Nostalgia Reader
Gutenberg has the "Mother Goose Tales" (the same as these ones, with the Dore illustrations), with a translation by Charles Welsh: http://www.gutenberg.org/files/17208/...
Allison
I have always been fascinated in retellings of fairy tales, but somehow, I've not read the "originals" since I was in fourth of fifth grade. Now that I'm the selector for fairy tales at work, I am surrounded by them daily. So when I saw Perrault sitting on the shelf the other day, I took it eagerly.

Interesting things to note:

1) Many people consider original fairy tales to be written by the Grimm brothers. (They were actually compiled and rewritten...) Many forget Perrault's tales which were com
...more
Maan Kawas
Sep 25, 2016 Maan Kawas rated it it was amazing
Enchanting fairy tales and wonderful illustrations by Gustave Dore. I enjoyed rereading these unforgettable tales which take you to different time and worlds. Moreover, the beautiful illustrations by Dore made the this read more enjoyable.
Christopher Roberts
Feb 17, 2015 Christopher Roberts rated it it was amazing
Shelves: folklore, fantasy
Many people have written in these reviews that Perrault had based his stories on previous folktales. While this may be true of Bluebeard and Sleeping Beauty it is not likely true of any of the other stories but nobody knows for sure. Little Red Riding Hood in particular seems to be a story that originated with this author. Perrault himself plays with the ideas of these stories originating from an oral history by sometimes giving two versions of events. as if he had heard the story from multiple ...more
Chris
Aug 15, 2011 Chris rated it it was amazing
When you hear fairy tales, what first comes into your mind? Most probably like anybody else, you would associate it with princesses yearning for true love and godmothers or fairies helping them to achieve that. While most fairy tales do have such plot, it is not all true. In this translation of Perrault’s eight beloved classic (the original was written in French), you will see for yourself that there’s more to ‘fairy tales’ than what its name suggests.

Perrault’s Fairy Tales contains some tales w
...more
Savanna
Summary: I read Little Red Riding-Hood, The Fairy and Blue Beard. Little Red Riding-Hood is about a girl bringing food to her grandmother who meets a wolf. She tells the wolf about her grandmother and the wolf beats the girl to the grandmother’s house and eats the grandmother up, then when the girl gets there he eats her too. The Fairy is about two daughters one was good and kind, the other was not the good sister gives water to an old woman who turns out to be a fairy; the fairy makes it so ...more
Aurelie
Jun 19, 2011 Aurelie rated it it was amazing
This book is one of my favorite book from my childhood : Charles Perrault's stories are some of the most famous fairy tales known, and especially in France, where it's a must-read for children.
I own the french version of this book, which contains eight fairy tales : Sleeping Beauty, Little Red Riding Hood, Bluebeard, Puss in Boots, Diamonds and Toads, Cinderella, Riquet with the Tuft and Hop o' My Thumb.

Like in most fairy tales, the characters are heavily stereotyped (the sweet and innocent pr
...more
Hilary
I purchased this book many years ago at the Book Alcove (now Wonderbooks.) I was in a fairy tale appreciation stage that I never truly got out of. This book, from 1968, is utterly delightful. The illustrations, while definitely showing the time the book was printed, are still beautiful - and in the case of Puss in Boots - purely amusing.

I enjoyed the way that these books were told. While it lacked a framing story (something I did enjoy in Old Peter's Russian Tales) it still carries a distinct ta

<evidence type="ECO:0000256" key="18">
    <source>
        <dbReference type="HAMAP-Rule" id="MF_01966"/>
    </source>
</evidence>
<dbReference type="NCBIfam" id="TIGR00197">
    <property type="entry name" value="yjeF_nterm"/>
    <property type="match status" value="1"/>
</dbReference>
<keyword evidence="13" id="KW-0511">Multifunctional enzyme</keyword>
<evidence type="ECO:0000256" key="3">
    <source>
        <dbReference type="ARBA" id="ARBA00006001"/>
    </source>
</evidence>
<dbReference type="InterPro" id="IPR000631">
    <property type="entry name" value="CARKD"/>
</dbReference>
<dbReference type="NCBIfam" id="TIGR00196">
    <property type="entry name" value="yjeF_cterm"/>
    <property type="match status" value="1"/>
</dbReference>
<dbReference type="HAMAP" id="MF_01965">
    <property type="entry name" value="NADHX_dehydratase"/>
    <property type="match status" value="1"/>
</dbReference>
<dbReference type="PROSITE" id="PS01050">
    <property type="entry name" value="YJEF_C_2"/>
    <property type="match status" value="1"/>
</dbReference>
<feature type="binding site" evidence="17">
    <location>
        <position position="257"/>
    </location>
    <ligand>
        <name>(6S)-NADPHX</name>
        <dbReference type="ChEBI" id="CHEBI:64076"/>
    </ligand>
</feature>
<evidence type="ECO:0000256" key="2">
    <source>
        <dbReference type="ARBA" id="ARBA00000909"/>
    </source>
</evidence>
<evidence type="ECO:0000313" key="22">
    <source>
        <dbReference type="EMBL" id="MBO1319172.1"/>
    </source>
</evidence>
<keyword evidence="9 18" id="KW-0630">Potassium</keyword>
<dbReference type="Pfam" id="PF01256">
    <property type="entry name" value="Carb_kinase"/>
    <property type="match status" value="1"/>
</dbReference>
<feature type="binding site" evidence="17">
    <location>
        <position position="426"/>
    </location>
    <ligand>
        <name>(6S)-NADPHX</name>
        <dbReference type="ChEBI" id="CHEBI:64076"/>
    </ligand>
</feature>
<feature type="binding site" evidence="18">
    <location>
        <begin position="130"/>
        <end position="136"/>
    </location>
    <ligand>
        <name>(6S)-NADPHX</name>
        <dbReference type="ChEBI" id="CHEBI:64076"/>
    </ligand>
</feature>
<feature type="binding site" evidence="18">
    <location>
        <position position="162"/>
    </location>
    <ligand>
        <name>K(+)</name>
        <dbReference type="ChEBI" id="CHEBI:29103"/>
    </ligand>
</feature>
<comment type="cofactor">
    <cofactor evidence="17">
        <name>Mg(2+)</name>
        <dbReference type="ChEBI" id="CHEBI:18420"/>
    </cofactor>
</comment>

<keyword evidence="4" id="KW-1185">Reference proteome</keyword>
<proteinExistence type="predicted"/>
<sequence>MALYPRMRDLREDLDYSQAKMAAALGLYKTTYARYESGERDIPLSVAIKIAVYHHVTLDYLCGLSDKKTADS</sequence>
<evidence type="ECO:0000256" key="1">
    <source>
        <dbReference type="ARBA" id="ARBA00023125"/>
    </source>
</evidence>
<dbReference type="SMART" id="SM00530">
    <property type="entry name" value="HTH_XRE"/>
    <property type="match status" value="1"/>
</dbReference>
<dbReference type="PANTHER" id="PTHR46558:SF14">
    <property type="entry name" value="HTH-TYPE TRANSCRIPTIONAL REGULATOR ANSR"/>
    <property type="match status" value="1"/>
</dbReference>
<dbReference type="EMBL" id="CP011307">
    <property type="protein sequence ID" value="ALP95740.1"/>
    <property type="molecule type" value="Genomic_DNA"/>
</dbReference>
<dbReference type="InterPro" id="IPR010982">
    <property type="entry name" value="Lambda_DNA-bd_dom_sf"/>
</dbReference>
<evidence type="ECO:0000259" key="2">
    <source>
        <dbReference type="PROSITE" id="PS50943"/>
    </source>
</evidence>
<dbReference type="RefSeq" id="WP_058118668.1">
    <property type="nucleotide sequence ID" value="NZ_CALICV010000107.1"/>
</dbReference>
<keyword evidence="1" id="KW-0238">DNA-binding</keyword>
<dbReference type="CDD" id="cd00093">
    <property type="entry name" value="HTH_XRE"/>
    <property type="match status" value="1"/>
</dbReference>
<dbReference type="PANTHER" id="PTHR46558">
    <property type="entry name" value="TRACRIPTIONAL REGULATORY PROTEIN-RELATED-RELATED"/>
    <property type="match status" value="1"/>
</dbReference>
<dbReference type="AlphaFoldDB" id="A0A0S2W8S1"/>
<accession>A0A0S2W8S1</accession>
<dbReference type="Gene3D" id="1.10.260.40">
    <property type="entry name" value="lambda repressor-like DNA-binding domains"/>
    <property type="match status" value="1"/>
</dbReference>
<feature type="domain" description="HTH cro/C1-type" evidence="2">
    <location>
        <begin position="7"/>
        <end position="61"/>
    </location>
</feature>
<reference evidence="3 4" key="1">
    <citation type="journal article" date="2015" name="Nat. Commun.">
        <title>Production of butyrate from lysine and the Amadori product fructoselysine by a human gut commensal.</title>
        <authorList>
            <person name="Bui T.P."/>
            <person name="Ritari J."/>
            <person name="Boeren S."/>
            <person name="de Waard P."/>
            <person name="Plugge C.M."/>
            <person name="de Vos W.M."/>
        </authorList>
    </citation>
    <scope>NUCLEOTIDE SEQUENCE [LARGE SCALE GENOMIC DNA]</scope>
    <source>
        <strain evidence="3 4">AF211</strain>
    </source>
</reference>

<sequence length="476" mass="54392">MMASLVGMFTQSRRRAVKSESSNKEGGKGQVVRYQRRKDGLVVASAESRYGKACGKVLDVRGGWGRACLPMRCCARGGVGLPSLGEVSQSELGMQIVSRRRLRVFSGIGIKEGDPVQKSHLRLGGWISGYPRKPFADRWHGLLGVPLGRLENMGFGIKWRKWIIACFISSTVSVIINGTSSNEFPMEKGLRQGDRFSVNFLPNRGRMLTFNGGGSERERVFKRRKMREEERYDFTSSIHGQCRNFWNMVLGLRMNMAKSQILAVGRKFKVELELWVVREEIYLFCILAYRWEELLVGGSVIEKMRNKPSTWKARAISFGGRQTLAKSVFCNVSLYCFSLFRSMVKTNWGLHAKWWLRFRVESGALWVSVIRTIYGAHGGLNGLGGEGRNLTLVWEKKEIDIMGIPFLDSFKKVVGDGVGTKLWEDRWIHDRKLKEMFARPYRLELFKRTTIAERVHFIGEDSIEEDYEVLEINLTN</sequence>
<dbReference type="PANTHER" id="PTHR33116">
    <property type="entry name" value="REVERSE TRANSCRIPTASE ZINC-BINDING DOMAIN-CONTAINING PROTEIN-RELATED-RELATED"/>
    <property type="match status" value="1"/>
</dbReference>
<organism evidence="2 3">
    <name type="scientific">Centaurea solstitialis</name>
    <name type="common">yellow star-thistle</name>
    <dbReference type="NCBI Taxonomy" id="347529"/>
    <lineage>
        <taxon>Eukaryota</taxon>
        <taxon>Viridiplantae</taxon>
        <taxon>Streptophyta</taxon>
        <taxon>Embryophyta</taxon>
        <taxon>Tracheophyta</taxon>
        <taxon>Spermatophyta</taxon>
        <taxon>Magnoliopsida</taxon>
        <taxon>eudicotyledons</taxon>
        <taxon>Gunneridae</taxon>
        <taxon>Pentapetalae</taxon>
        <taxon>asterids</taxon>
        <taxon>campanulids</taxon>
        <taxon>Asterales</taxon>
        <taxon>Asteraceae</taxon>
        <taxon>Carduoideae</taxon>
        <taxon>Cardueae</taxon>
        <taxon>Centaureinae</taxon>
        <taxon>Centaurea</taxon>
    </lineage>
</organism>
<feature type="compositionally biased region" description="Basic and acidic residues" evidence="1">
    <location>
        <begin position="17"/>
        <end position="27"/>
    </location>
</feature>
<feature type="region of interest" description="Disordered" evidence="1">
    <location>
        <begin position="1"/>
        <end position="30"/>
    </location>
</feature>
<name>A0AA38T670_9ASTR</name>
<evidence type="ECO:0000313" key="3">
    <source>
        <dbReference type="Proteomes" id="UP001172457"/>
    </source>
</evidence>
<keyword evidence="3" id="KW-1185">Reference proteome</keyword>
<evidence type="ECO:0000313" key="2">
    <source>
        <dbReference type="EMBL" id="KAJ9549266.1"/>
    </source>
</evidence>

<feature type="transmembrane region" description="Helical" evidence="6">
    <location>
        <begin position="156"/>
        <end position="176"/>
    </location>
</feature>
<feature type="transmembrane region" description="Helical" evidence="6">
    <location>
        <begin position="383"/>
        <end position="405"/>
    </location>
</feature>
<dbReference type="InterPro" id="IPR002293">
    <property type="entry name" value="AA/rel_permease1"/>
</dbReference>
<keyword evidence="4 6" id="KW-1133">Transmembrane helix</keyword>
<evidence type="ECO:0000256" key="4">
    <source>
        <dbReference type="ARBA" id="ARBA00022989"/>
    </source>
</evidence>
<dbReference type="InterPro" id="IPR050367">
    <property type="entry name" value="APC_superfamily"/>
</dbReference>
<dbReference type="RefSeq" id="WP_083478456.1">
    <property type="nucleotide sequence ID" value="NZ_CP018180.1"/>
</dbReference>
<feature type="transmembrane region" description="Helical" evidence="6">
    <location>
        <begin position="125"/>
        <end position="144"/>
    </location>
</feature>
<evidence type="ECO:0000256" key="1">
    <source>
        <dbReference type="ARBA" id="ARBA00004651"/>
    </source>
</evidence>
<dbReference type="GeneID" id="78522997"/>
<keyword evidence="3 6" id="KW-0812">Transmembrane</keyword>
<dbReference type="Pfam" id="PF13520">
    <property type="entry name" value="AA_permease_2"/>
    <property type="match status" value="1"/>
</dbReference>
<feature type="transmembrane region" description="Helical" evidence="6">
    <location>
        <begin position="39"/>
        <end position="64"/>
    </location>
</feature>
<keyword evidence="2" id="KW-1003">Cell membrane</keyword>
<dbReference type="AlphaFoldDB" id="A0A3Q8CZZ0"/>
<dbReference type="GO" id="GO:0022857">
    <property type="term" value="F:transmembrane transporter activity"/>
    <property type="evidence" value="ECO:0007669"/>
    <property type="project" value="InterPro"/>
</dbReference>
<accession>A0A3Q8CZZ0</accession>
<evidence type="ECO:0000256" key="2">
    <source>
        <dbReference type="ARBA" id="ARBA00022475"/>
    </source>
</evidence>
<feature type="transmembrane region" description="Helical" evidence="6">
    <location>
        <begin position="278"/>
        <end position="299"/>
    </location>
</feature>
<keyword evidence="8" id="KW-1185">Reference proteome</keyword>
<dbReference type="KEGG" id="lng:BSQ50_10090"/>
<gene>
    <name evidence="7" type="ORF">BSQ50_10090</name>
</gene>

...more
Dione Basseri
Anyone familiar with the "standard" Grimm fairy tales will be a bit puzzled by some of the stories here. Perrault's versions are different, but no less enjoyable. For example, the final story seems like a mix of Hansel and Gretel and Jack and the Beanstalk. The story of Little Red Riding Hood doesn't have the standard happy ending of the woodcutter saving Red, but ends with her devoured. Sleeping Beauty continues beyond the awakening, with the prince's mother turning murderous.

Perrault is also v
...more
Tamsen
Oct 08, 2010 Tamsen rated it really liked it
Hilarious. Completely hilarious. I especially loved how the version of the book I had mentioned the history of each fairy tale. It was neat to read that this was the first published book of fairy tales in 1697, and that Perrault was writing for a very jaded French court. Perrault is a wry, sarcastic bastard with a pretty sick/imaginative mind (depending on the fairy tale). I also enjoyed his moral poems at the end of each tale. My favorite moral was for Hop O' My Thumb:

"Boys who are bright and l
...more
Dione Basseri
May 09, 2016 Dione Basseri rated it it was ok
Perhaps well-received in days gone by, but I'd have to advise parents against reading Perrault's version of fairy tales to their children, unless his little rhyming "morals" are excluded. The morals are the objectionable part, telling children that women should be meet and chaste, and giving further bad advice to both genders.

The fairy tales WITHOUT the moral poems are enjoyable, though not all that distinguishable from the stories told by Grimm or Anderson. There's very few of them, however, me
...more
Beanie
This is a pre-Disney version of classic fairy tales, and I loved seeing the stories as they originally were. While I enjoyed all of the stories, my favorites were the ones that I know best, probably because it was the differences in these tales that I could pinpoint most easily. My favorites included "The Sleeping Beauty in the Wood", "Cinderella", "Blue Beard", and "Beauty and the Beast". With the exception of "Blue Beard" (which was basically the same story I've read before, most likely ...more
Kate
Jun 27, 2011 Kate rated it liked it  ·  review of another edition
This review has been hidden because it contains spoilers. To view it, click here.
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Charles Perrault was a French author who laid foundations for a new literary genre, the fairy tale, and whose best known tales, offered as if they were pre-existing folk tales, include: Little Red Riding Hood, Sleeping Beauty, Puss in Boots, Cinderella, Bluebeard, Hop o' My Thumb), Diamonds and Toads, Patient Griselda, The Ridiculous Wishes...

Perrault's most famous stories are still in print today
...more
More about Charles Perrault...

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“FIRST MORAL

Good manners are not easy
They need a little care,
But when we least expect it
Bring rewards both rich and rare.


SECOND MORAL

Brute force or bribes of diamonds
Bend others to your will,
But gentle words have greater power
And gain more conquests still.”
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“The less there is of eloquence, the more there is of love.” 6 likes